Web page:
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Yellow fever appeared in Senegal during the Atlantic slave trade. The epidemic episodes of this pathology were both a revealer of social processes and a driving force for the transformation of colonial society. From the point of view of the history of science and medical ideas, yellow fever sheds light on the social body in its various interactions and makes more visible the essential joints of the group, the lines of force and tensions that run through it. From group survival strategies to commercial and political wars, the morbid event is a privileged place from which one can better observe colonial society in its administrative mechanisms and relationships between powers. The present study focuses on a long-term analysis of the medical discourse and practices around yellow fever with regard to, among other things, the domestication of Western biomedical science outside its zone of elaboration, as well as the implementation of a particular form of medical practice as an expression of domination. The epidemics of 1878-1881, 1900 and 1927 were important moments for the evolution of ideas about disease, while at the same time they induced ruptures and transformations in social groups and geographical space (architecture). They show how scientific views and theories condition and determine health policies in the colonies.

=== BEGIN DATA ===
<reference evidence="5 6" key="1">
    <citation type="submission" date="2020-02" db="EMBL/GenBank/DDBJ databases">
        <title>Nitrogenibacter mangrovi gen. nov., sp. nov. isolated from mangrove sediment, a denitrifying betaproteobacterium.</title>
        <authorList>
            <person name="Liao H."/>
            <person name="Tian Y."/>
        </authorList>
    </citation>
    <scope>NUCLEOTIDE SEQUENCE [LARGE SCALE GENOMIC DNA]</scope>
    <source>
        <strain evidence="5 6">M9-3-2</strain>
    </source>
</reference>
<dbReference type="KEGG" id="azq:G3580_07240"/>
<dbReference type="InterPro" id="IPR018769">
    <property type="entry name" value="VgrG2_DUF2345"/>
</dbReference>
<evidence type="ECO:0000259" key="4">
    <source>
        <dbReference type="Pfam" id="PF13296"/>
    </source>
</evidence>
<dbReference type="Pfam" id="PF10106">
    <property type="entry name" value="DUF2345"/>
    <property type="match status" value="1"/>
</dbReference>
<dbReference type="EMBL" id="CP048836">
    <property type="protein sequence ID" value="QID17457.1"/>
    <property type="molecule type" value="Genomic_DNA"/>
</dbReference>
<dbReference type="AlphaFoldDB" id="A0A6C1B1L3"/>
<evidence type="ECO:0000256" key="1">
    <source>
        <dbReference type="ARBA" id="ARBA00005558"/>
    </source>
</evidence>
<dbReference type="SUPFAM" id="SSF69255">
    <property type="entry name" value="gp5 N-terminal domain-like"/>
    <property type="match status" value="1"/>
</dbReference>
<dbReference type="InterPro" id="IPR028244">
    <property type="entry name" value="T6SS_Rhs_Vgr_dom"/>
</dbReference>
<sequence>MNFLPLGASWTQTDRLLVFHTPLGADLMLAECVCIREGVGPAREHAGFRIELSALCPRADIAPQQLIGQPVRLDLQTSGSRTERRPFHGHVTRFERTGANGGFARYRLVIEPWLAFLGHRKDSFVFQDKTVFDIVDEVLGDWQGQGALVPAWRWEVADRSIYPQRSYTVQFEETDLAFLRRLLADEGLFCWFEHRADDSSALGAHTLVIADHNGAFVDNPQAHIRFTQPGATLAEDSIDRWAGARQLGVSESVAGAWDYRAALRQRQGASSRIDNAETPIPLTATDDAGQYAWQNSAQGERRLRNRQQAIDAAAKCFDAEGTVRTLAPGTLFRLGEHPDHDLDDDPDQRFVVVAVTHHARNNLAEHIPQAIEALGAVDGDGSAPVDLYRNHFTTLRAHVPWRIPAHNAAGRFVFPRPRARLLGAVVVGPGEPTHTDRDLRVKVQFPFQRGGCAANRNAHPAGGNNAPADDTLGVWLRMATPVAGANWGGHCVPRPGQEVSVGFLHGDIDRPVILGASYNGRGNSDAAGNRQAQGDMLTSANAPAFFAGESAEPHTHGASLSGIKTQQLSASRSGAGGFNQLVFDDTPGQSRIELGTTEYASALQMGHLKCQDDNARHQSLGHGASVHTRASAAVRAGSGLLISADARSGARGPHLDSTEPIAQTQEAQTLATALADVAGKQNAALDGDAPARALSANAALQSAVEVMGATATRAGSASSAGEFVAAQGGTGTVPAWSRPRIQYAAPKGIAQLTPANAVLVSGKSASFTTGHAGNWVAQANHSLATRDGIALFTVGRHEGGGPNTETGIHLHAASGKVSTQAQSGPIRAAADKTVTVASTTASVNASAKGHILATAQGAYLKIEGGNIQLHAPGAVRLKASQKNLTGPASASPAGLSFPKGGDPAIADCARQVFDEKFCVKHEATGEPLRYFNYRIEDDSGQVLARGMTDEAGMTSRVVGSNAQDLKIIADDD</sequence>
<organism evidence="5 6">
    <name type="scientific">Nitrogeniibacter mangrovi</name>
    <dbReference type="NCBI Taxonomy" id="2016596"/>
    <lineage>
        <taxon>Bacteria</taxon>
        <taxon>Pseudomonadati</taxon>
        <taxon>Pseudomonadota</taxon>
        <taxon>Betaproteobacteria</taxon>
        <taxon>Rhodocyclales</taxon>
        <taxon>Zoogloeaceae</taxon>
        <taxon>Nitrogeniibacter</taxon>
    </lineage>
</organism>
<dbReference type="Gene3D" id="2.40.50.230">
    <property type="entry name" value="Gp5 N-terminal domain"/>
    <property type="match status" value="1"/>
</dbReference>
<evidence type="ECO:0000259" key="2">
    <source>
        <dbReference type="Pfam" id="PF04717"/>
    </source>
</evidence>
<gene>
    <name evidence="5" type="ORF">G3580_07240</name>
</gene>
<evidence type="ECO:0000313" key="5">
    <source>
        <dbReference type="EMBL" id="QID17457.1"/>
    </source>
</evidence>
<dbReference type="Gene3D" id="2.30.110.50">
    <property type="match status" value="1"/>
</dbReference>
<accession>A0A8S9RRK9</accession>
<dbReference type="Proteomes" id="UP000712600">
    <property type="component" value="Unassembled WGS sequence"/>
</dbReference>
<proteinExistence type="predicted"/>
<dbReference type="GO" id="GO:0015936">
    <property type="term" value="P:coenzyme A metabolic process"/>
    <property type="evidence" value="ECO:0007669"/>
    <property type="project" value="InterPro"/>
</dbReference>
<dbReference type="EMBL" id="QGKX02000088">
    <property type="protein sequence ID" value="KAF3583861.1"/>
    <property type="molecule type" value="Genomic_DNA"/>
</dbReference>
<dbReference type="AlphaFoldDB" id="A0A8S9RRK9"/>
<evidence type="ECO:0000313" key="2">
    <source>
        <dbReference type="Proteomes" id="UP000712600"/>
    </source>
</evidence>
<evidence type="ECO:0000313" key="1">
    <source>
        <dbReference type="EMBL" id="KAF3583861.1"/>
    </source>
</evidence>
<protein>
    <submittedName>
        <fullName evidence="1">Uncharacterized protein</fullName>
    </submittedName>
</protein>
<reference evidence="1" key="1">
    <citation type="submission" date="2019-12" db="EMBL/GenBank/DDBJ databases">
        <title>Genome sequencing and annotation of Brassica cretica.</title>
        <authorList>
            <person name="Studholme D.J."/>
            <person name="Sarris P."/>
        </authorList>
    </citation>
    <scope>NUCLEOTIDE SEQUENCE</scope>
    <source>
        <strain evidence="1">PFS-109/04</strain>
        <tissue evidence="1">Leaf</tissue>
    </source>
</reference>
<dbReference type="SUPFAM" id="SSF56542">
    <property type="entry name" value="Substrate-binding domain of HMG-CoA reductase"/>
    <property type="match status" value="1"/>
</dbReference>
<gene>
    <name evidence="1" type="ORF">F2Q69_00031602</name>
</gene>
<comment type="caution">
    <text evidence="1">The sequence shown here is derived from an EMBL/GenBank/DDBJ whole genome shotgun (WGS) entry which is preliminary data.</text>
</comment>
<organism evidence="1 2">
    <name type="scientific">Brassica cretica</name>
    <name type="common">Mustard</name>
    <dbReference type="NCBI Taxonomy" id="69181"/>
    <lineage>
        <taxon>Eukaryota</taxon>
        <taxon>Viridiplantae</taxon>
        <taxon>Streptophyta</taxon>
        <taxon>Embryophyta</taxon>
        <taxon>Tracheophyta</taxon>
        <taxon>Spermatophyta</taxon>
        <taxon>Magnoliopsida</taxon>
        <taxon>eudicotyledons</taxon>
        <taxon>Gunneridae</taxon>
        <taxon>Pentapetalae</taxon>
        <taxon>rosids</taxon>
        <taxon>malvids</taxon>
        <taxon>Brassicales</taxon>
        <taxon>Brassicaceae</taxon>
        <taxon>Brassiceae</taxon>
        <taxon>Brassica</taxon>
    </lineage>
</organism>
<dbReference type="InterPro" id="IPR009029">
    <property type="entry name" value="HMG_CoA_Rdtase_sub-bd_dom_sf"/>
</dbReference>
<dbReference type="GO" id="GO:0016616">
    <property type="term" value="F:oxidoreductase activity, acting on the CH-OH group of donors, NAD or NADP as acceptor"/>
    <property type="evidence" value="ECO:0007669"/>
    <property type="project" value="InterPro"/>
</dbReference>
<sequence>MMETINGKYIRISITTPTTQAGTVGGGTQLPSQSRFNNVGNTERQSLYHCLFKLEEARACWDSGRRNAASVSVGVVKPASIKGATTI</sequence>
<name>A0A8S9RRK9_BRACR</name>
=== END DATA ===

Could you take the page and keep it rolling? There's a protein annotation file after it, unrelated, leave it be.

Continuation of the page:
English Title: Senegal Put to the Test by the Yellow Fever 1750 to 1960
Keywords: Yellow Fever, Epidemics, Senegal, History of Medicine, Colonial Society
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